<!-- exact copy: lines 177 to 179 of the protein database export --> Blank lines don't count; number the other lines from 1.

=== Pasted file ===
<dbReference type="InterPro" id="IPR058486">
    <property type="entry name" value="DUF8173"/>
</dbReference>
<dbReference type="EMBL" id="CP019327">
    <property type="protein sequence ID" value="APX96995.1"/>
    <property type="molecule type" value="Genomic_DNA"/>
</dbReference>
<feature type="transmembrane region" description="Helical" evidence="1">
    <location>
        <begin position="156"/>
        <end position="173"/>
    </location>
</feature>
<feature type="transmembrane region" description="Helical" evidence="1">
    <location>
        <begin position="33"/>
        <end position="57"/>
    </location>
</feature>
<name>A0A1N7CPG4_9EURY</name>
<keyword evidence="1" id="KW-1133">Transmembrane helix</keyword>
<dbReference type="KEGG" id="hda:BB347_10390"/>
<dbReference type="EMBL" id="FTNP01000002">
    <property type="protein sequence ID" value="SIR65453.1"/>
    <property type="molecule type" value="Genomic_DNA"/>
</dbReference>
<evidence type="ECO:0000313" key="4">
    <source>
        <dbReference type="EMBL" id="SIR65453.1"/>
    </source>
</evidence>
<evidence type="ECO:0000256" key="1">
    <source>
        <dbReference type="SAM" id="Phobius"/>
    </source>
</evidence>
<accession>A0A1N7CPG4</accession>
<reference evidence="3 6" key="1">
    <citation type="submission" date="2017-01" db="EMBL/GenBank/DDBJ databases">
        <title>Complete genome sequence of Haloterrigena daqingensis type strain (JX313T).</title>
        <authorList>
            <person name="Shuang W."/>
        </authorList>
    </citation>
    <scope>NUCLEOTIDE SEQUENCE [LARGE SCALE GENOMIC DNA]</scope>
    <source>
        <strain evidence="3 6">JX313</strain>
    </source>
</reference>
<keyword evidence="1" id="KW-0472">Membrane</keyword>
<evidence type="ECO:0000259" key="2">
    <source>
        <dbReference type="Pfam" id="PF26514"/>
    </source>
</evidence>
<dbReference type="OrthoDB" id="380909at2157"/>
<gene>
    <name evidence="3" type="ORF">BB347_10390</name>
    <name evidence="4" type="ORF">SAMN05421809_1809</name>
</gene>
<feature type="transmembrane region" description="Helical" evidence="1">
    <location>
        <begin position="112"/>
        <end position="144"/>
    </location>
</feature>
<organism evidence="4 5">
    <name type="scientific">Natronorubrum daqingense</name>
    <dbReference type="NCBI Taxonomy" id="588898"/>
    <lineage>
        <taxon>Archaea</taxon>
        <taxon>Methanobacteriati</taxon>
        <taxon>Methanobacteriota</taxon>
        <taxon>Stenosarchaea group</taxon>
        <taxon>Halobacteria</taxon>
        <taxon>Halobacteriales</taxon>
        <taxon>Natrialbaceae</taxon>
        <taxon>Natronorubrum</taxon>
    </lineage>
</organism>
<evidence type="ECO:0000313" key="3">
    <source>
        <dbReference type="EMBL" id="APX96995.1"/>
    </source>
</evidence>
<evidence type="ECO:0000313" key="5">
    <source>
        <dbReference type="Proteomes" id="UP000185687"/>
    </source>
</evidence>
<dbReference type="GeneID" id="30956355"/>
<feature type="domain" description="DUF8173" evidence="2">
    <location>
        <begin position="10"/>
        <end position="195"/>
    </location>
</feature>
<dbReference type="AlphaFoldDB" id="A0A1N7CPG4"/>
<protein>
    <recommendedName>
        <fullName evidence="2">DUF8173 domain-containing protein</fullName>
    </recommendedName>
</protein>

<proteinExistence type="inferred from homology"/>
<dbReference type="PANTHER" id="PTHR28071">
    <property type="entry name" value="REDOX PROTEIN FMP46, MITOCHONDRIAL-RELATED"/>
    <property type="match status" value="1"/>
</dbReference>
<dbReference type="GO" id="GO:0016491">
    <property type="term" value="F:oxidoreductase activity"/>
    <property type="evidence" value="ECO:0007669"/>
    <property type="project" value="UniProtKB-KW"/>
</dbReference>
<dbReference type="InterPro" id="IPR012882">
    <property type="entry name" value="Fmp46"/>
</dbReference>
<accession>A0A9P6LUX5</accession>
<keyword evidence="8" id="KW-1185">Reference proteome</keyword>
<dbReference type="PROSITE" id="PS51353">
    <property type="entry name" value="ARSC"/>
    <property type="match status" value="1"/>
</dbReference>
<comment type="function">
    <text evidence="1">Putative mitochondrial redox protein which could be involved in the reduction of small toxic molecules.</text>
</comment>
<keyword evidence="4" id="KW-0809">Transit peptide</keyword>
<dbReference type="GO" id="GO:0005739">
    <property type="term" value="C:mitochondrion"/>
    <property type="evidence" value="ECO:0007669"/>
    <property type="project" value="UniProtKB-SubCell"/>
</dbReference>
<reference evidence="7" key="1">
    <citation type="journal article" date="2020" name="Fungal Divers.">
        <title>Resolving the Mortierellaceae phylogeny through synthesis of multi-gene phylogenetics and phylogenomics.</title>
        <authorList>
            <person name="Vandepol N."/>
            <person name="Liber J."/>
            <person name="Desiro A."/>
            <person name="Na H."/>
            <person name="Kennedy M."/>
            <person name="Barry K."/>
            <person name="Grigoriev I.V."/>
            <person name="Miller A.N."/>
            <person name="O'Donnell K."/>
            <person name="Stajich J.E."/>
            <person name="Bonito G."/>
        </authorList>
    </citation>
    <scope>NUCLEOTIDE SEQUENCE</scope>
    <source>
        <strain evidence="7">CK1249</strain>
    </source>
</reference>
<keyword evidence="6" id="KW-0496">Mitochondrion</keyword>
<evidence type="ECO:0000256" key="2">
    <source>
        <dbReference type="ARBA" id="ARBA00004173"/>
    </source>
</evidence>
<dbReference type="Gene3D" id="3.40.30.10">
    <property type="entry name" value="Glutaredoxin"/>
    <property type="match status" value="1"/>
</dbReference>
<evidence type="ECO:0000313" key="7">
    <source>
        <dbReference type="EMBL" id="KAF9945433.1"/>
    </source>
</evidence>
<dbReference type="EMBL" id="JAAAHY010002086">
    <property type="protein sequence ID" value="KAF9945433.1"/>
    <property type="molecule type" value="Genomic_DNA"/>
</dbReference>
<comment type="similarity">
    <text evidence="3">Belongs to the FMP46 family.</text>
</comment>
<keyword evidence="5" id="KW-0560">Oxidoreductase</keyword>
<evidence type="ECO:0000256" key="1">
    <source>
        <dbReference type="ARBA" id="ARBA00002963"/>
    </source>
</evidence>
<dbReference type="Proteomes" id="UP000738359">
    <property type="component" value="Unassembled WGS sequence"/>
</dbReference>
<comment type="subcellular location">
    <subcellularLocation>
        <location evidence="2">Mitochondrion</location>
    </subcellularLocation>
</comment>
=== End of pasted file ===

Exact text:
<evidence type="ECO:0000256" key="1">
    <source>
        <dbReference type="ARBA" id="ARBA00002963"/>